Sarah Siddiqi

More Details

Vanderbilt University Medical Center

Study Contact

Sarah Siddiqi

Detailed Description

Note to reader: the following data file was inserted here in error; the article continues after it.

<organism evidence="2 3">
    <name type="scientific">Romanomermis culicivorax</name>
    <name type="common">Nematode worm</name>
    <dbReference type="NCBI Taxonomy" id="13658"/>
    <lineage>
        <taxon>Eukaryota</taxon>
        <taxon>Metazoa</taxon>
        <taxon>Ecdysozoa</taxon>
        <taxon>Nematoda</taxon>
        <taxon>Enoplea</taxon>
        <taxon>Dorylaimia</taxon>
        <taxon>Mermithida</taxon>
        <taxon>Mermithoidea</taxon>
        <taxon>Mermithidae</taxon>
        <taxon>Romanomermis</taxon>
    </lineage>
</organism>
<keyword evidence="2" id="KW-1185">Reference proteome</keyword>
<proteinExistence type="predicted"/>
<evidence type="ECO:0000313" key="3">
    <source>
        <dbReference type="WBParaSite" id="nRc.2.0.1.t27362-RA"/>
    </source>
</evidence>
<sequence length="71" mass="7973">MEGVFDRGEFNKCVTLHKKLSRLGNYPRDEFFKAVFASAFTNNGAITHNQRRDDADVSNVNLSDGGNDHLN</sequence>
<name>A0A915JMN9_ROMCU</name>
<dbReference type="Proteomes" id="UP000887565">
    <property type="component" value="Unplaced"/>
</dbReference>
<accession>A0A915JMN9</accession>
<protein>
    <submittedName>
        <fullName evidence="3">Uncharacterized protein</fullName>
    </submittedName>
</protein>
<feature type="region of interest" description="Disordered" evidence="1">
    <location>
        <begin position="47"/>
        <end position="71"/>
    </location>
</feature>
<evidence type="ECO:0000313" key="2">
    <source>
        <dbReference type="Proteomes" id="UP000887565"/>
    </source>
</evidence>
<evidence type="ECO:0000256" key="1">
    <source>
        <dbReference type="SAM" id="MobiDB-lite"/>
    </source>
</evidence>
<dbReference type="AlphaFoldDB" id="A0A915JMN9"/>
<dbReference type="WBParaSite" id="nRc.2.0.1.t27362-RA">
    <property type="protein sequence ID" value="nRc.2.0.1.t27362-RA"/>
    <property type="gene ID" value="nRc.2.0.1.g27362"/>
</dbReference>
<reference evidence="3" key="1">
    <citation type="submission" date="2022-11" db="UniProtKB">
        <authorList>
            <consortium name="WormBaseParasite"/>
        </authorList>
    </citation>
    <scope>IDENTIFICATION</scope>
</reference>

Late-life depression (LLD) is characterized both by affective symptoms and broad cognitive deficits. The co-occurrence of cognitive deficits in LLD, particularly executive dysfunction, is a clinically relevant phenotype characterized by significant disability and poor antidepressant response. Cognitive deficits can persist even with successful antidepressant treatment and increase the risk of depression relapse. Despite the clinical importance of cognitive deficits in LLD, there are no established treatments that specifically target cognition in this population. This is particularly important, as the cognitive deficits appear to directly contribute to disability and poor antidepressant treatment outcomes. The lack of clear pharmacologic targets and therapies aimed at improving cognitive deficits in depression is a substantial deficiency in current therapeutics. Modulation of the cholinergic system by nicotinic receptor stimulation may improve both mood and cognition in depressed elders. Clinically, transdermal nicotine improves mood in smokers and a placebo-controlled pilot trial in nonsmoking adults found that transdermal nicotine significantly improved mood. As observed in smokers, nicotine's effect to increase cognitive control network activity while reducing default mode network activity will reduce depression's characteristic bias to negatively valenced stimuli and decrease rumination. Supporting this theory, nicotinic receptor activity stimulates serotonin release and protects against worsening mood with tryptophan depletion. The Depressed Mind 2 Study examines whether enhancement of CCN function by nicotinic acetylcholine receptor agonists will improve mood and cognitive symptoms in LLD. This is supported by pilot data demonstrating that open-label administration of transdermal nicotine (TDN) patches safely improved depression severity. The investigators also observed trends suggesting that TDN may provide benefit for cognitive performance, specifically in domains of episodic memory, working memory, and attention. In other pilot data using an emotional Stroop task, TDN reduces the differences in functional magnetic resonance imaging (fMRI) activation in the cognitive control network (CCN) between Stroop conditions. Importantly, this activation change was associated with a corresponding reduction in depression severity. Based on these data, investigators hypothesize that nicotinic receptor agonists enhance CCN function in LLD and in turn this may improve depressive symptoms. Thirty-six participants will be enrolled to test for target engagement, defined as TDN exposure dependent effect in CCN activation. Based on pilot data, the study will test for enhancement of CCN function by examining the Stroop fMRI response, or the reduction in CCN activation between incongruent and congruent conditions of the emotional Stroop task during fMRI. Investigators will assess the effects of variability in nicotine exposure on target engagement by measuring nicotine blood levels in conjunction with repeat MRI. Primary aim: To test CCN engagement over 12 weeks of Open labeled Transdermal Nicotine(TDN). Hypothesis1A(Target Engagement): TDN will enhance CCN function, measured as a reduction in the M/SFG Stroop BOLD response (the activation difference between incongruent and congruent conditions of the emotional Stroop task). 60% or more of subjects will exhibit a M/SFG z-score reduction of 0.5 or greater. Hypothesis1B (Exposure): Higher nicotine exposure measured by patch dose or nicotine metabolite levels will be associated with a greater reduction in the M/SFG Stroop BOLD response.